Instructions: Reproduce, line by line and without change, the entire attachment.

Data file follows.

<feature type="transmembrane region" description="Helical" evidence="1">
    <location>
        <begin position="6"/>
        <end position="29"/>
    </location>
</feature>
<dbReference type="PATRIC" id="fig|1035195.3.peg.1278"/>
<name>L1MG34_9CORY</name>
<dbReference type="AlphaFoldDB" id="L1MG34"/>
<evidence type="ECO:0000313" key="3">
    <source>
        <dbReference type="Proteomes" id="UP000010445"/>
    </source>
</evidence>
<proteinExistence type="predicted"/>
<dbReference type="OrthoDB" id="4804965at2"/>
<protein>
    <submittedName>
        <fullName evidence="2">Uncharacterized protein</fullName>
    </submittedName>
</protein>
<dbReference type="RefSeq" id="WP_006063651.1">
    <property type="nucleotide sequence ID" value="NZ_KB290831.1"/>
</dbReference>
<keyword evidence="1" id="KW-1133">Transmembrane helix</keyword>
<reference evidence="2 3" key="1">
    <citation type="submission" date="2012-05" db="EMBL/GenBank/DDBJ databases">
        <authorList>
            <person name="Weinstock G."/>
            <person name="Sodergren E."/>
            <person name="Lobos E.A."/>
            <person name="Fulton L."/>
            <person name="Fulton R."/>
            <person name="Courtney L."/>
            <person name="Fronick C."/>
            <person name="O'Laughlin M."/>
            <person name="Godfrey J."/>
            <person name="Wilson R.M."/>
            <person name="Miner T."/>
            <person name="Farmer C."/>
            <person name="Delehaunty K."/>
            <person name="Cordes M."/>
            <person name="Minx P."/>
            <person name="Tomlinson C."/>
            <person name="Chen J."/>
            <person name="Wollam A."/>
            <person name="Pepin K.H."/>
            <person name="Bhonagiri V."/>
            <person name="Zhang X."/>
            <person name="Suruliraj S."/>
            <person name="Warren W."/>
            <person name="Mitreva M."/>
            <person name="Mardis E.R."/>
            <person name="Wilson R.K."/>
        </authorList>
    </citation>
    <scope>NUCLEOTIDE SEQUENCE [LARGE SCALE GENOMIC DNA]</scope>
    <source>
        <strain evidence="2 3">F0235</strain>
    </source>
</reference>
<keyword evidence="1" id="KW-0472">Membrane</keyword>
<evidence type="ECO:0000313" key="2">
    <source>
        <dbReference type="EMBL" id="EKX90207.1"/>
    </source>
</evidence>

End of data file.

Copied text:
<feature type="transmembrane region" description="Helical" evidence="1">
    <location>
        <begin position="6"/>
        <end position="29"/>
    </location>
</feature>
<dbReference type="PATRIC" id="fig|1035195.3.peg.1278"/>
<name>L1MG34_9CORY</name>
<dbReference type="AlphaFoldDB" id="L1MG34"/>
<evidence type="ECO:0000313" key="3">
    <source>
        <dbReference type="Proteomes" id="UP000010445"/>
    </source>
</evidence>
<proteinExistence type="predicted"/>
<dbReference type="OrthoDB" id="4804965at2"/>
<protein>
    <submittedName>
        <fullName evidence="2">Uncharacterized protein</fullName>
    </submittedName>
</protein>
<dbReference type="RefSeq" id="WP_006063651.1">
    <property type="nucleotide sequence ID" value="NZ_KB290831.1"/>
</dbReference>
<keyword evidence="1" id="KW-1133">Transmembrane helix</keyword>
<reference evidence="2 3" key="1">
    <citation type="submission" date="2012-05" db="EMBL/GenBank/DDBJ databases">
        <authorList>
            <person name="Weinstock G."/>
            <person name="Sodergren E."/>
            <person name="Lobos E.A."/>
            <person name="Fulton L."/>
            <person name="Fulton R."/>
            <person name="Courtney L."/>
            <person name="Fronick C."/>
            <person name="O'Laughlin M."/>
            <person name="Godfrey J."/>
            <person name="Wilson R.M."/>
            <person name="Miner T."/>
            <person name="Farmer C."/>
            <person name="Delehaunty K."/>
            <person name="Cordes M."/>
            <person name="Minx P."/>
            <person name="Tomlinson C."/>
            <person name="Chen J."/>
            <person name="Wollam A."/>
            <person name="Pepin K.H."/>
            <person name="Bhonagiri V."/>
            <person name="Zhang X."/>
            <person name="Suruliraj S."/>
            <person name="Warren W."/>
            <person name="Mitreva M."/>
            <person name="Mardis E.R."/>
            <person name="Wilson R.K."/>
        </authorList>
    </citation>
    <scope>NUCLEOTIDE SEQUENCE [LARGE SCALE GENOMIC DNA]</scope>
    <source>
        <strain evidence="2 3">F0235</strain>
    </source>
</reference>
<keyword evidence="1" id="KW-0472">Membrane</keyword>
<evidence type="ECO:0000313" key="2">
    <source>
        <dbReference type="EMBL" id="EKX90207.1"/>
    </source>
</evidence>